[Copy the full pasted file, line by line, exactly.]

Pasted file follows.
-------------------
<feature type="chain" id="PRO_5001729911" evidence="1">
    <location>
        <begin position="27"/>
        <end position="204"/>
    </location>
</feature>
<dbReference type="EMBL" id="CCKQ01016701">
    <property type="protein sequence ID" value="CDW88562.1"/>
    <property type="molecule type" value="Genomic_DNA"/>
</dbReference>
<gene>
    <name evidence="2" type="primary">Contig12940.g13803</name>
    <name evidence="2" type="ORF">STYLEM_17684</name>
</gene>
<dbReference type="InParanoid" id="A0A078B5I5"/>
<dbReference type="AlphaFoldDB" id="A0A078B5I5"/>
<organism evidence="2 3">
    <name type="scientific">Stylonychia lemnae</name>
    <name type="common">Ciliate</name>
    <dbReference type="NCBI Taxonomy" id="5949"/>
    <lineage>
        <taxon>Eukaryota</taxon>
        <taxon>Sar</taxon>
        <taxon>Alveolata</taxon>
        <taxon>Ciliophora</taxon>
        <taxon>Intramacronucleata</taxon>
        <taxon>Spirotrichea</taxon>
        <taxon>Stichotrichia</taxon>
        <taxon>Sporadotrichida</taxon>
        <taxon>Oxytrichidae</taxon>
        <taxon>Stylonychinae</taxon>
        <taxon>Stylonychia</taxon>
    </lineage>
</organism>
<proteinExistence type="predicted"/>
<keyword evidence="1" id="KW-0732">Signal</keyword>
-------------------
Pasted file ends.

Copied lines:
<feature type="chain" id="PRO_5001729911" evidence="1">
    <location>
        <begin position="27"/>
        <end position="204"/>
    </location>
</feature>
<dbReference type="EMBL" id="CCKQ01016701">
    <property type="protein sequence ID" value="CDW88562.1"/>
    <property type="molecule type" value="Genomic_DNA"/>
</dbReference>
<gene>
    <name evidence="2" type="primary">Contig12940.g13803</name>
    <name evidence="2" type="ORF">STYLEM_17684</name>
</gene>
<dbReference type="InParanoid" id="A0A078B5I5"/>
<dbReference type="AlphaFoldDB" id="A0A078B5I5"/>
<organism evidence="2 3">
    <name type="scientific">Stylonychia lemnae</name>
    <name type="common">Ciliate</name>
    <dbReference type="NCBI Taxonomy" id="5949"/>
    <lineage>
        <taxon>Eukaryota</taxon>
        <taxon>Sar</taxon>
        <taxon>Alveolata</taxon>
        <taxon>Ciliophora</taxon>
        <taxon>Intramacronucleata</taxon>
        <taxon>Spirotrichea</taxon>
        <taxon>Stichotrichia</taxon>
        <taxon>Sporadotrichida</taxon>
        <taxon>Oxytrichidae</taxon>
        <taxon>Stylonychinae</taxon>
        <taxon>Stylonychia</taxon>
    </lineage>
</organism>
<proteinExistence type="predicted"/>
<keyword evidence="1" id="KW-0732">Signal</keyword>